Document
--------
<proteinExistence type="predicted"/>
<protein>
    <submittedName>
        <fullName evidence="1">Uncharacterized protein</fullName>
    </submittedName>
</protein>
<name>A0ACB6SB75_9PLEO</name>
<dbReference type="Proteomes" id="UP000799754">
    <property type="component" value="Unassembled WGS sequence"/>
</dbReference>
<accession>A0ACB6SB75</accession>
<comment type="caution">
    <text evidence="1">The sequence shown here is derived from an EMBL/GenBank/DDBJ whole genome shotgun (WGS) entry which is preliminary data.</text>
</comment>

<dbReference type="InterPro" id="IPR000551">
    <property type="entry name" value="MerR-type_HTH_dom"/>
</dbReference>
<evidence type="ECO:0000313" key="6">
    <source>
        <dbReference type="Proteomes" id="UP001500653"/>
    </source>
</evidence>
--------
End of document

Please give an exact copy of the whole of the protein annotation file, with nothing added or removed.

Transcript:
<proteinExistence type="predicted"/>
<protein>
    <submittedName>
        <fullName evidence="1">Uncharacterized protein</fullName>
    </submittedName>
</protein>
<name>A0ACB6SB75_9PLEO</name>
<dbReference type="Proteomes" id="UP000799754">
    <property type="component" value="Unassembled WGS sequence"/>
</dbReference>
<accession>A0ACB6SB75</accession>
<comment type="caution">
    <text evidence="1">The sequence shown here is derived from an EMBL/GenBank/DDBJ whole genome shotgun (WGS) entry which is preliminary data.</text>
</comment>

<dbReference type="InterPro" id="IPR000551">
    <property type="entry name" value="MerR-type_HTH_dom"/>
</dbReference>
<evidence type="ECO:0000313" key="6">
    <source>
        <dbReference type="Proteomes" id="UP001500653"/>
    </source>
</evidence>